Organisation Structure
Lecture’s topics
Organisation Structure
Organisation Charts
An Organisation Chart (example 1)
An Organisation Chart (example 2)
Types of structure
Types of structure
The Basic Elements of Structure
Work Specialisation
Negative results of work specialisation
Chain of Command
Chain of Command
Chain of Command
Authority vs Power
Span of Control
Span of Control
Span of Control
Centralisation vs Decentralisation
e.g. Functional Departmentalisation
Types of Structure
Mechanistic Structure
Organic Structure
Types of structure
Types of structure
Types of structure
Types of structure
Types of structure
Group Work
Category: managementmanagement

Organisation structure

1. Organisation Structure

Harry Kogetsidis
School of Business

2. Lecture’s topics

• What is organisation structure?
• What are the basic elements of organisation
• What are the basic types of organisation

3. Organisation Structure

Organisation structure describes the way work is
divided, supervised and coordinated.

4. Organisation Charts

Organisation structure is often represented by an
organisation chart – i.e. a chart showing the main
departments and work positions in the organisation
and the reporting relations between them.

5. An Organisation Chart (example 1)

6. An Organisation Chart (example 2)

7. Types of structure

Formal structure:
• The official structure of the organisation.
• The official guidelines, documents or procedures
setting out how the organisation’s activities are
divided, supervised and coordinated.

8. Types of structure

Informal structure:
• The unofficial, but often critical, working
relationships between organisational members.
• If this could be drawn, it would show who talks to
and interacts regularly with whom regardless of
their formal titles and relationships.

9. The Basic Elements of Structure

1. Work specialisation
2. Chain of command
3. Span of control
4. Centralisation vs Decentralisation
5. Departmentalisation

10. Work Specialisation

• a job is broken down into a number of steps and
each step is completed by a separate individual
• different employees have different skills
• need to make efficient use of the diversity of
skills that employees have

11. Negative results of work specialisation

12. Chain of Command

The continuous chain of authority that extends
from the highest levels in an organisation to the
lowest levels and clarifies who reports to whom.

13. Chain of Command

Early management writers believed that each
employee should report to only one manager –
a term called unity of command.

14. Chain of Command

Some concepts closely related to chain of command:
• Authority
• Responsibility
• Accountability
• Delegation

15. Authority

The right that a person in a specified role has to make
decisions, allocate resources or give instructions.
If managers attempt to give instructions beyond their
area of formal authority, they are likely to meet

16. Responsibility

An employee’s duty to perform assigned activities
and to meet the expectations associated with a

17. Accountability

Employees with formal authority over an area are
required to report on their work to those above
them in the chain of command.

18. Delegation

Managers giving people who are below them in
the chain of command the authority to undertake
specific activities or decisions.

19. Authority vs Power


20. Span of Control

The number of persons (subordinates) directly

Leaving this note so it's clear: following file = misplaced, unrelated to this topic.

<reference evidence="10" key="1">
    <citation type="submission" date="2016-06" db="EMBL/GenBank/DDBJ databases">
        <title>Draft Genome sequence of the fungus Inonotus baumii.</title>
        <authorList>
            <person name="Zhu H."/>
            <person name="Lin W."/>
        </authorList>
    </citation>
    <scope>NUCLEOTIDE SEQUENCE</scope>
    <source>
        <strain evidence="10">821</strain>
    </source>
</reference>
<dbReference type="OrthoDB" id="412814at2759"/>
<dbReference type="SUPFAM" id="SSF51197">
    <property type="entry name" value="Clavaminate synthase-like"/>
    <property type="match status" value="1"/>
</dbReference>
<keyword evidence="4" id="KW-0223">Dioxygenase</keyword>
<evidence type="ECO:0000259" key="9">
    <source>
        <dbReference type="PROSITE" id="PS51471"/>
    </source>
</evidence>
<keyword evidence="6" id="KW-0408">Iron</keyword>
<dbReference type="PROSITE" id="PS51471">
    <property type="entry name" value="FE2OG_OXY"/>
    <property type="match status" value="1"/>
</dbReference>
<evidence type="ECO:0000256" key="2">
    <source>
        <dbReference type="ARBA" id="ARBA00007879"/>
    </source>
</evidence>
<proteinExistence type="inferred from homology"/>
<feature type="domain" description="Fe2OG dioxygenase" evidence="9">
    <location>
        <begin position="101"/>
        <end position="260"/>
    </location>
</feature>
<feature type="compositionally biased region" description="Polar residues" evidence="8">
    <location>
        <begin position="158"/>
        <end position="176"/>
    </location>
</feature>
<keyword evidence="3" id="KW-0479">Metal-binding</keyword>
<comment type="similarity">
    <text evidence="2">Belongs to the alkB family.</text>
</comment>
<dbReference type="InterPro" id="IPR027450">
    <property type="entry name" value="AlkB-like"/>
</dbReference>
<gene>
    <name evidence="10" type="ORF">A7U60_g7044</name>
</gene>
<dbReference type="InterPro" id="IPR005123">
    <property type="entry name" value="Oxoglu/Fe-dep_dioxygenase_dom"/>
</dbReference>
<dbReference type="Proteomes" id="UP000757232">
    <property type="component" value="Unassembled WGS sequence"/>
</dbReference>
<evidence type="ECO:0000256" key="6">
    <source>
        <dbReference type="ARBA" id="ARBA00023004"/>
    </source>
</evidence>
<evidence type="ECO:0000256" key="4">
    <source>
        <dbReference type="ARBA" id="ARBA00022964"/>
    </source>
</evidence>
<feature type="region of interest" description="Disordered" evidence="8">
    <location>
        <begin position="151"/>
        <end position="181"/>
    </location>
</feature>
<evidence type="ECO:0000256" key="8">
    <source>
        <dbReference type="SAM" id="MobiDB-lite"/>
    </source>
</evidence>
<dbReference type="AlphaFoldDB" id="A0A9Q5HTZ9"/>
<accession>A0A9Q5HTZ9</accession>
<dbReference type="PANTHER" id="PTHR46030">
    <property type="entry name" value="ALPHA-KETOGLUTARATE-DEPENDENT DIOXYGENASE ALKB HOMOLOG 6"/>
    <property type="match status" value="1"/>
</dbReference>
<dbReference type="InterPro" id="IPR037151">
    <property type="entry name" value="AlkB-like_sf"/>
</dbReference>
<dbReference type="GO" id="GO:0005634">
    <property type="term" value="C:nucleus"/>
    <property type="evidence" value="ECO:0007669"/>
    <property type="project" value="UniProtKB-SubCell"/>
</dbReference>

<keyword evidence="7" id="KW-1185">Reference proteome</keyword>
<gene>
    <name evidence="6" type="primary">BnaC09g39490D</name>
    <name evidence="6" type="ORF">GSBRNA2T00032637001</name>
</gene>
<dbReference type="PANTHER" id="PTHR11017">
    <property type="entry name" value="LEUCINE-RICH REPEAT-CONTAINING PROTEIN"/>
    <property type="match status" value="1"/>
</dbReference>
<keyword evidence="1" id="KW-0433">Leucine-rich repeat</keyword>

reporting to a manager.
The right number must be found in order for
these people to be managed effectively and

21. Span of Control

The level of direct supervision an employee needs
decreases with the level of experience they have and
training they receive.

22. Span of Control

23. Centralisation vs Decentralisation

Centralised organisations: decisions are made
by a few people at the centre of the organisation.
Decentralised organisations: decisions are pushed
down to the level closest to where the problem is.

24. Departmentalisation

• refers to how the various activities of the
organisation are grouped together into units
• a manager is in charge of each unit

25. e.g. Functional Departmentalisation

26. Types of Structure

• Mechanistic structure
• Organic structure
(Burns & Stalker, 1961)

27. Mechanistic Structure

• High in specialisation.
• High in centralisation.
• High in formalisation (i.e. the practice of using
written documents to direct and control employees).
• Communication is vertical.

28. Organic Structure

• Knowledge is widely spread.
• There are few prescriptive job descriptions and
rules and regulations are kept to a minimum.
• Cross-functional team work is encouraged.
• Communication is horizontal.

29. Types of structure

One of the these two types of structure is frequently
called a ‘bureaucracy’. Which one is it?

30. Types of structure

• Mechanistic structure:
Rigid and stable.
• Organic structure:
Flexible and highly adaptive.

31. Types of structure

• Mechanistic structure:
Best at simple and repetitive tasks.
• Organic structure:
More effective at complex and unique tasks.

32. Types of structure

Mechanistic structures are most effective in stable
Organic structures are most effective in dynamic
and uncertain environments.

33. Types of structure

Organisations could use a combination of the
two types.
e.g. finance department – mechanistic
advertising department – organic

34. Group Work

Produce an organisation chart that, to the best of your
knowledge, represents the structure of the University of
Nicosia. Use an exclamation mark for departments or
units that you know with certainty that they exist (such
as academic affairs or finance). Use a question mark for
those that you think might be part of this organisation.
You should produce separate charts for the academic
and administrative structures of the institution.
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